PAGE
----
He also took Singapore-listed Sinotel Technologies, the wireless telecommunications firm he founded in 2002, private in February because public shares outstanding had fallen below the required 10%.

Jia acknowledged in the Nov 6. letter that LeEco's approach to fundraising "lacks diversity," which led to a rather "ill-suited capital structure." It has been basically relying on Jia personally or on borrowing. The disclosed term loans under his name in 2015 were 2.07 billion yuan. In the same year, Leshi issued two three-year bond issues amounting to 1.93 billion yuan at coupon rates of 7.5% to 8.5%, according to the company's annual report.

LeEco's troubles have spread elsewhere. In September, four months after entering the Russian market and pledging investments totaling $100 million, it said that it will freeze indefinitely an online cinema project.


"LeEco does not have plans of recapitalization or asset disposal. Overall, LeEco's finance is healthy," LeEco's spokeswoman told the Nikkei Asian Review. "LeEco will focus more on profit-making and slow down its market expansion."

The group said on Nov. 16 that it is halting its plan of expanding into Singapore, Thailand and Indonesia, but will continue to focus on China, Hong Kong, the U.S. and Russia.

The company, which Jia has said was getting "bloated," said on Nov. 14 that it will be more rigorous in cutting employees who underperform, mainly the bottom 8% to 10%.

The company's 13,000 employees include an additional 5,000 staff members over the past year, poaching talent from Huawei Technologies, Qualcomm, Samsung Electronics, Morgan Stanley, Paramount and other companies to run its overseas headquarters in Silicon Valley, which was set up in April.

Jia's plans to restore health to the company appear to have gained traction among his stalwarts. About 10 senior management members at Leshi said a few days after the release of the letter that they would spend a total of 300 million yuan from their own pocket to increase their stakes in the listed company over the next six months, according to a filing to the Shenzhen Stock Exchange. The investment comes despite the company's return on common equity declining to 16.2% in 2015 from 30% in 2008 - two years before it went public.

Although its net profit for the July-September quarter grew 71% from a year earlier to 208.6 million yuan, its total debt now stands at 18.9 billion yuan, equivalent to 65.7% of total assets. The company acknowledged the ratio is "relatively high," and listed it as an important risk factor. According to the quarterly financial statement, the high debt ratio added to difficulties in fund management, increased interest payments and thus "bring about certain risk of debt repayment."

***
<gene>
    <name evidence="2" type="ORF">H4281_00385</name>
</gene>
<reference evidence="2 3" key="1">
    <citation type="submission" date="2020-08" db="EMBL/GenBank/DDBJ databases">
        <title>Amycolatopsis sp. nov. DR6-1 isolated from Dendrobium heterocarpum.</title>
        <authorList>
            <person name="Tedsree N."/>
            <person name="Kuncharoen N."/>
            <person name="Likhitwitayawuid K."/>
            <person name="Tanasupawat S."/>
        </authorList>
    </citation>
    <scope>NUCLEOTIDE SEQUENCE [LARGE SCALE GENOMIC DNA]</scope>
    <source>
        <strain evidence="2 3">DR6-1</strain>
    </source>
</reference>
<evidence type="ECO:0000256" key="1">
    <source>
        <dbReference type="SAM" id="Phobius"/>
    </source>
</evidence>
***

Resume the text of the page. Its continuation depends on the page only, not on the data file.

Hong Kong media reported on Nov. 15 that Jia's classmates from the Cheung Kong Graduate School of Business in Beijing, founded by Hong Kong tycoon Li Ka-shing, had pledged a combined investment of $600 million in LeEco. Possibly in connection to the pledge, Hong Kong-listed sofa maker Man Wah Holdings said in a filing to the stock exchange the following day that Wong Man Li, one of the classmates and the company's chairman, "is considering an investment in LeEco in a personal capacity."

Meanwhile, LeEco will have to deal with its supply chain constraints.

One of the mainland component suppliers, AAC Technologies, publicly admitted on Friday that it will not start on a new project until LeEco has settled its bills. Managing Director Richard Mok told reporters in Hong Kong that a "payment extension of three to six months is not an issue but we have to know the bigger impact on us first." He also added that a two- to three-year payment period would be unacceptable, and stressed "we cannot rule out legal action if it takes too long."

The supplier for smartphone parts had not made provisions for the uncollected bills yet, but Mok stressed that its existing projects with LeEco in 2016 was "over."

"LeEco has been a successful company until now," said Antonio Wang, IDC's associate vice president. "Now it needs to rethink its strategy, and focus more."

Nikkei staff writer Jennifer Lo in Hong Kong contributed to this report.